Procedures were performed by two different surgeons with broad experience in open surgery. Anesthesia was always assessed and judged adequate by pinprick before surgery started. In order to avoid aerosolization, cautery utilization was strongly limited, energy devices were used at their absolute lowest settings, and Kelly clamps and heavy ties were preferred to control mesentery when possible. Intraoperative and postoperative pain intensities have been monitored and regularly assessed through the use of the numeric rating scale (NRS).

Caprini score was used for individualized venous thromboembolism (VTE) prophylaxis after surgery [4]. This scoring system is able to risk-stratify patients for postoperative VTE [5]. LMWH was reintroduced at least 12 hours after surgery (if allowed by the patient comorbidities or clinical conditions) and taking surgical postoperative bleeding risk into account.

A distinct area was set up for postoperative recovery to keep patients having pending or uncertain COVID-19 diagnosis separated from all other patients. Patients were supposed to be moved to “clean” or “COVID-19-dedicated” wards on the basis of the tests’ response. Patients were admitted to single rooms in case of doubt of recent anamnesis, or to double rooms if their recent anamnesis arose no index of suspect.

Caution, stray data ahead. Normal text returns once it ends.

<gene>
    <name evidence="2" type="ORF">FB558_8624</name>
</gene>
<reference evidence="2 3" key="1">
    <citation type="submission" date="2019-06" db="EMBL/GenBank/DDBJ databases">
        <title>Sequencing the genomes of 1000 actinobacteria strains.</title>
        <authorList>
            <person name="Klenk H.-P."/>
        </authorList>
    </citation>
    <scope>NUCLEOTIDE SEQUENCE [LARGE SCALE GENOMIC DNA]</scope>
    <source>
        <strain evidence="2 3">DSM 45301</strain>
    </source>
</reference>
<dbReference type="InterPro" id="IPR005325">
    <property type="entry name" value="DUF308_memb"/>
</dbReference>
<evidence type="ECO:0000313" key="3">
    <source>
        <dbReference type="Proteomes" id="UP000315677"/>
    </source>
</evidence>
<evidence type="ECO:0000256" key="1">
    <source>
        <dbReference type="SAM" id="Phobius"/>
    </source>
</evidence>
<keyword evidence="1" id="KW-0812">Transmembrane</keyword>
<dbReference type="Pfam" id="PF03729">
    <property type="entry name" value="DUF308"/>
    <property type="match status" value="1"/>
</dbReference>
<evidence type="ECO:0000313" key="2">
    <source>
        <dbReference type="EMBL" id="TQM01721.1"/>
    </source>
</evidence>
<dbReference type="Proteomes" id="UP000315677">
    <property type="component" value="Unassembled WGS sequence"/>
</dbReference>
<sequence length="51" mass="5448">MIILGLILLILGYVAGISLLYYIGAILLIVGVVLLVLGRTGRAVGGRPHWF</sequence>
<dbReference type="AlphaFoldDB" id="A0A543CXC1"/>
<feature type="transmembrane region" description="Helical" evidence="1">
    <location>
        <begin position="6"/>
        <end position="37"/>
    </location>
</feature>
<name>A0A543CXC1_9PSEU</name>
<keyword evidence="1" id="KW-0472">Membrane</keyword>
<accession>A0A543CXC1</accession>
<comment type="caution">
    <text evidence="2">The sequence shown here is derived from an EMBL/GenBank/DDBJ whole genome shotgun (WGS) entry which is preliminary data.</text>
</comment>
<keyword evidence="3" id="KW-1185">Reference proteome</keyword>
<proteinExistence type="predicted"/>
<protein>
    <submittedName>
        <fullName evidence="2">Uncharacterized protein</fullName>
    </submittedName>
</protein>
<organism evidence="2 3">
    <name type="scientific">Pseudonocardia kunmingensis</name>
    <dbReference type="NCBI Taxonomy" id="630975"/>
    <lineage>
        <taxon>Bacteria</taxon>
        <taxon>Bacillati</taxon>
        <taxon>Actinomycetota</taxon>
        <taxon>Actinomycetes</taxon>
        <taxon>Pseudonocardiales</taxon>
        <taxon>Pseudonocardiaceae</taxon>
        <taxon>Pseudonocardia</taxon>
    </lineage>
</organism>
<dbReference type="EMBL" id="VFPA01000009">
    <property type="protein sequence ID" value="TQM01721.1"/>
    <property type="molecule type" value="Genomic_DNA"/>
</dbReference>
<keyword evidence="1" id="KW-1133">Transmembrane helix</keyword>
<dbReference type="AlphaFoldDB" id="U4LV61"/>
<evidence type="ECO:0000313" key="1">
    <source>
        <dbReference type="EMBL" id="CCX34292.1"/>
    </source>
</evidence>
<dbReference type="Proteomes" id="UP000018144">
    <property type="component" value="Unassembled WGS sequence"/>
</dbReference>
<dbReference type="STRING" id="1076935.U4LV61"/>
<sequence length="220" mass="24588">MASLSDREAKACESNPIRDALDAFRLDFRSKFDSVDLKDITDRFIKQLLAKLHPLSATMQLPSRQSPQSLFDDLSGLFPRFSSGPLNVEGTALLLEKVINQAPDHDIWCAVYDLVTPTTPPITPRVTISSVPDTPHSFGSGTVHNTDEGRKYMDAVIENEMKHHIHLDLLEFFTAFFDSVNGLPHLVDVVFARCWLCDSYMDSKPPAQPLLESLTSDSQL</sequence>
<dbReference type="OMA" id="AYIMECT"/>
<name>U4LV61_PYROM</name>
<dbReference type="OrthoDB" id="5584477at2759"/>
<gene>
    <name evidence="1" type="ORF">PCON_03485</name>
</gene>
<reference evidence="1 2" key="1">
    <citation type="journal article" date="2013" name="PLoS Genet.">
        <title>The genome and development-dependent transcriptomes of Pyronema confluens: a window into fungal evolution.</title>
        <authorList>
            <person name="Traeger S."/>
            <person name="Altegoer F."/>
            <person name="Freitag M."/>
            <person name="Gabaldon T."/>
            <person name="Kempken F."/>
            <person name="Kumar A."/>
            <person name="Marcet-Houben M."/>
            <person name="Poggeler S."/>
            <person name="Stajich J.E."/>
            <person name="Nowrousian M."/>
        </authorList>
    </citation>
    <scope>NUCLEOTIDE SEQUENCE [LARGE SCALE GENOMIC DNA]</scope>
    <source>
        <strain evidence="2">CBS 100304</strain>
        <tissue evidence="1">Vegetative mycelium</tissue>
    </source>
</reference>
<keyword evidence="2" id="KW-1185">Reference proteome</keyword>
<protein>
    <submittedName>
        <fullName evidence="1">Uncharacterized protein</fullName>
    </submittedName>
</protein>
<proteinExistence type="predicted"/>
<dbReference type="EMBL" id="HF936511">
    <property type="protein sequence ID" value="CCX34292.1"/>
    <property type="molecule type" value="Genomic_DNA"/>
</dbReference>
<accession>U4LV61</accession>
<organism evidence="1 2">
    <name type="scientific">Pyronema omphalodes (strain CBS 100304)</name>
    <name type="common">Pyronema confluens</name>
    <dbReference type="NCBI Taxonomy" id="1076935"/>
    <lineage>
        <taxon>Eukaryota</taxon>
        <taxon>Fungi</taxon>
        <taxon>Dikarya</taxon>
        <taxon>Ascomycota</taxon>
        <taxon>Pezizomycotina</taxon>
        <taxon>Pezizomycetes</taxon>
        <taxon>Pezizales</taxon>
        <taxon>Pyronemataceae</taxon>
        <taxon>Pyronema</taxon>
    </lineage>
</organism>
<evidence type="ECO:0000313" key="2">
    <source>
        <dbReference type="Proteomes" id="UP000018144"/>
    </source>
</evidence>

In absence of complications, blood test controls were scheduled on PODs 1, 3, and 7. At the beginning of May 2020, we retrospectively analyzed these data. We considered patients’ medical history and operative results: surgical time, conversion to GA, LA-related complications, intraoperative blood transfusion, ICU admission, urinary catheter removal, first bowel movement (gas and faeces) after operation, early postoperative complications, postoperative length of stay (LOS), and readmission due to postoperative complications that occurred after discharge. The Clavien–Dindo classification was used to assess postoperative complications [6]. In case of multiple complications occurring in a single patient, the complication of higher grade was considered.

3. Results

LA-related complications never occurred. During all SA and CSE anesthesia, the solution injected into the subarachnoid space had the following composition: hyperbaric bupivacaine 5 mg/ml (minimum dose: 2 ml; maximum dose: 2.3 ml) and morphine sulfate 10 mg/ml (minimum dose: 100 mcg; maximum dose: 150 mcg). During EA, the solution injected into the epidural space had the following composition: Naropin 7.5 mg/ml (16 ml) and morphine sulfate 10 mg/ml (100 mcg).